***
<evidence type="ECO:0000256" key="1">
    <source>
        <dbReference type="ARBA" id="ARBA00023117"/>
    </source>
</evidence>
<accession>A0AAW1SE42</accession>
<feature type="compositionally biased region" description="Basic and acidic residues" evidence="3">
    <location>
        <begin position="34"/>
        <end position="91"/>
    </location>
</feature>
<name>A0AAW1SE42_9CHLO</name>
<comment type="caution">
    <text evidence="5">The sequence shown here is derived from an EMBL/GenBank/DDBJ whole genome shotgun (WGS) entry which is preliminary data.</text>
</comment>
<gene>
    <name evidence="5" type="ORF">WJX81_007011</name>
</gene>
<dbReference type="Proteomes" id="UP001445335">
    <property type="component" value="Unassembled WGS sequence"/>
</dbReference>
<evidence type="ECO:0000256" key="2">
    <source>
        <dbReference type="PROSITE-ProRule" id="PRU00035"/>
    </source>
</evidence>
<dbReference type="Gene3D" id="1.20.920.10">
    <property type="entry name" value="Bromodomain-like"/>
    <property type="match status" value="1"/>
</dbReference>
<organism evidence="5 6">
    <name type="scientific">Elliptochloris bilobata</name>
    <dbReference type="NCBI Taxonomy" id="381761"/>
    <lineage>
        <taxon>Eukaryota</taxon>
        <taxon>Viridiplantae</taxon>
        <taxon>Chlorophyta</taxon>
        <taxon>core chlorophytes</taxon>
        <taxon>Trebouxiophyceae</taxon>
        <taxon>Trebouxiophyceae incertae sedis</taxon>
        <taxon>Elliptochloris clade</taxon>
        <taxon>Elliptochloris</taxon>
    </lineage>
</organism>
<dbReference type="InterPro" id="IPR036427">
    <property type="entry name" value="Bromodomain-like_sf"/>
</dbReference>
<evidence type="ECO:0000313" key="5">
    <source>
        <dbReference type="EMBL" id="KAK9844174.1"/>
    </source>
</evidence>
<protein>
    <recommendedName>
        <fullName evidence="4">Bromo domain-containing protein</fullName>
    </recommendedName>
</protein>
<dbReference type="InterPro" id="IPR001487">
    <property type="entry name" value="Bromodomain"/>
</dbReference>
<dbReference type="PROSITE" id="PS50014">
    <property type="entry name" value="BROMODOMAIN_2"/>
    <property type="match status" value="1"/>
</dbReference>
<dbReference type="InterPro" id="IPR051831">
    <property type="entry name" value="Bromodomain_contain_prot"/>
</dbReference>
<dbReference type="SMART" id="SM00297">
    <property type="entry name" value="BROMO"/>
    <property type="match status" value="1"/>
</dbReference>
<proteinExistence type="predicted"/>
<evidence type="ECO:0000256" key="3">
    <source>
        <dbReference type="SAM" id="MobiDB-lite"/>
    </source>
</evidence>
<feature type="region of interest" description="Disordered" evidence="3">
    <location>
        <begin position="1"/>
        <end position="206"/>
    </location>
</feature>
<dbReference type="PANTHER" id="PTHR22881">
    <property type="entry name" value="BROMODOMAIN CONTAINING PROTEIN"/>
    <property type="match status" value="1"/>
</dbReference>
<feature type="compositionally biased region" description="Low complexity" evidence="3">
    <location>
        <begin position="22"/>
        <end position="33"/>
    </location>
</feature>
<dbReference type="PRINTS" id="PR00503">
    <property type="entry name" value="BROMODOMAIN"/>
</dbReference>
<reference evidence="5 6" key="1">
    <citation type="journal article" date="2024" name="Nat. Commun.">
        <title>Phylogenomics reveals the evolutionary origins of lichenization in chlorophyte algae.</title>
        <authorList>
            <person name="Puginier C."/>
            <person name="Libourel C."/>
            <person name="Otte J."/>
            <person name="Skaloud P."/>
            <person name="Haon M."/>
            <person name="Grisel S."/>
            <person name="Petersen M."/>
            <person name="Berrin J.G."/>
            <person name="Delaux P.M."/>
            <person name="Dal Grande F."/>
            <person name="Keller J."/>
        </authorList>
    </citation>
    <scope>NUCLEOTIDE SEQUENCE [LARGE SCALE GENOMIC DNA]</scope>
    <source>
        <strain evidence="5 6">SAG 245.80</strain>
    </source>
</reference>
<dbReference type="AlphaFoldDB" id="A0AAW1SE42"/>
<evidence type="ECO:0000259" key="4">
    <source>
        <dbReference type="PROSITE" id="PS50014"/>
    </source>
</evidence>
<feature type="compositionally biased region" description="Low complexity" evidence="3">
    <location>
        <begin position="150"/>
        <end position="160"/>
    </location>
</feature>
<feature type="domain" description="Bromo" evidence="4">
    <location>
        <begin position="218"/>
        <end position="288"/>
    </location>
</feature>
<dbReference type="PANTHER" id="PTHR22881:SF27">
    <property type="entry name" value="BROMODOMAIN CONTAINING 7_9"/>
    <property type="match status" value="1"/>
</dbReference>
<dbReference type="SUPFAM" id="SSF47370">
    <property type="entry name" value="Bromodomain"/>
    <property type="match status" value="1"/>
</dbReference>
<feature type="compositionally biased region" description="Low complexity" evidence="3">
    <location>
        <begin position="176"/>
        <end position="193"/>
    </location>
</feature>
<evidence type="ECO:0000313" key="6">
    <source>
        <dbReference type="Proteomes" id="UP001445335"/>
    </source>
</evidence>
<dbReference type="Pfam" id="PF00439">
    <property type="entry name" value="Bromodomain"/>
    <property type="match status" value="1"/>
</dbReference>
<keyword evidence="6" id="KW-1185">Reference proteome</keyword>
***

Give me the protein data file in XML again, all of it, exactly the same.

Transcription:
<evidence type="ECO:0000256" key="1">
    <source>
        <dbReference type="ARBA" id="ARBA00023117"/>
    </source>
</evidence>
<accession>A0AAW1SE42</accession>
<feature type="compositionally biased region" description="Basic and acidic residues" evidence="3">
    <location>
        <begin position="34"/>
        <end position="91"/>
    </location>
</feature>
<name>A0AAW1SE42_9CHLO</name>
<comment type="caution">
    <text evidence="5">The sequence shown here is derived from an EMBL/GenBank/DDBJ whole genome shotgun (WGS) entry which is preliminary data.</text>
</comment>
<gene>
    <name evidence="5" type="ORF">WJX81_007011</name>
</gene>
<dbReference type="Proteomes" id="UP001445335">
    <property type="component" value="Unassembled WGS sequence"/>
</dbReference>
<evidence type="ECO:0000256" key="2">
    <source>
        <dbReference type="PROSITE-ProRule" id="PRU00035"/>
    </source>
</evidence>
<dbReference type="Gene3D" id="1.20.920.10">
    <property type="entry name" value="Bromodomain-like"/>
    <property type="match status" value="1"/>
</dbReference>
<organism evidence="5 6">
    <name type="scientific">Elliptochloris bilobata</name>
    <dbReference type="NCBI Taxonomy" id="381761"/>
    <lineage>
        <taxon>Eukaryota</taxon>
        <taxon>Viridiplantae</taxon>
        <taxon>Chlorophyta</taxon>
        <taxon>core chlorophytes</taxon>
        <taxon>Trebouxiophyceae</taxon>
        <taxon>Trebouxiophyceae incertae sedis</taxon>
        <taxon>Elliptochloris clade</taxon>
        <taxon>Elliptochloris</taxon>
    </lineage>
</organism>
<dbReference type="InterPro" id="IPR036427">
    <property type="entry name" value="Bromodomain-like_sf"/>
</dbReference>
<evidence type="ECO:0000313" key="5">
    <source>
        <dbReference type="EMBL" id="KAK9844174.1"/>
    </source>
</evidence>
<protein>
    <recommendedName>
        <fullName evidence="4">Bromo domain-containing protein</fullName>
    </recommendedName>
</protein>
<dbReference type="InterPro" id="IPR001487">
    <property type="entry name" value="Bromodomain"/>
</dbReference>
<dbReference type="PROSITE" id="PS50014">
    <property type="entry name" value="BROMODOMAIN_2"/>
    <property type="match status" value="1"/>
</dbReference>
<dbReference type="InterPro" id="IPR051831">
    <property type="entry name" value="Bromodomain_contain_prot"/>
</dbReference>
<dbReference type="SMART" id="SM00297">
    <property type="entry name" value="BROMO"/>
    <property type="match status" value="1"/>
</dbReference>
<proteinExistence type="predicted"/>
<evidence type="ECO:0000256" key="3">
    <source>
        <dbReference type="SAM" id="MobiDB-lite"/>
    </source>
</evidence>
<feature type="region of interest" description="Disordered" evidence="3">
    <location>
        <begin position="1"/>
        <end position="206"/>
    </location>
</feature>
<dbReference type="PANTHER" id="PTHR22881">
    <property type="entry name" value="BROMODOMAIN CONTAINING PROTEIN"/>
    <property type="match status" value="1"/>
</dbReference>
<feature type="compositionally biased region" description="Low complexity" evidence="3">
    <location>
        <begin position="22"/>
        <end position="33"/>
    </location>
</feature>
<dbReference type="PRINTS" id="PR00503">
    <property type="entry name" value="BROMODOMAIN"/>
</dbReference>
<reference evidence="5 6" key="1">
    <citation type="journal article" date="2024" name="Nat. Commun.">
        <title>Phylogenomics reveals the evolutionary origins of lichenization in chlorophyte algae.</title>
        <authorList>
            <person name="Puginier C."/>
            <person name="Libourel C."/>
            <person name="Otte J."/>
            <person name="Skaloud P."/>
            <person name="Haon M."/>
            <person name="Grisel S."/>
            <person name="Petersen M."/>
            <person name="Berrin J.G."/>
            <person name="Delaux P.M."/>
            <person name="Dal Grande F."/>
            <person name="Keller J."/>
        </authorList>
    </citation>
    <scope>NUCLEOTIDE SEQUENCE [LARGE SCALE GENOMIC DNA]</scope>
    <source>
        <strain evidence="5 6">SAG 245.80</strain>
    </source>
</reference>
<dbReference type="AlphaFoldDB" id="A0AAW1SE42"/>
<evidence type="ECO:0000259" key="4">
    <source>
        <dbReference type="PROSITE" id="PS50014"/>
    </source>
</evidence>
<feature type="compositionally biased region" description="Low complexity" evidence="3">
    <location>
        <begin position="150"/>
        <end position="160"/>
    </location>
</feature>
<feature type="domain" description="Bromo" evidence="4">
    <location>
        <begin position="218"/>
        <end position="288"/>
    </location>
</feature>
<dbReference type="PANTHER" id="PTHR22881:SF27">
    <property type="entry name" value="BROMODOMAIN CONTAINING 7_9"/>
    <property type="match status" value="1"/>
</dbReference>
<dbReference type="SUPFAM" id="SSF47370">
    <property type="entry name" value="Bromodomain"/>
    <property type="match status" value="1"/>
</dbReference>
<feature type="compositionally biased region" description="Low complexity" evidence="3">
    <location>
        <begin position="176"/>
        <end position="193"/>
    </location>
</feature>
<evidence type="ECO:0000313" key="6">
    <source>
        <dbReference type="Proteomes" id="UP001445335"/>
    </source>
</evidence>
<dbReference type="Pfam" id="PF00439">
    <property type="entry name" value="Bromodomain"/>
    <property type="match status" value="1"/>
</dbReference>
<keyword evidence="6" id="KW-1185">Reference proteome</keyword>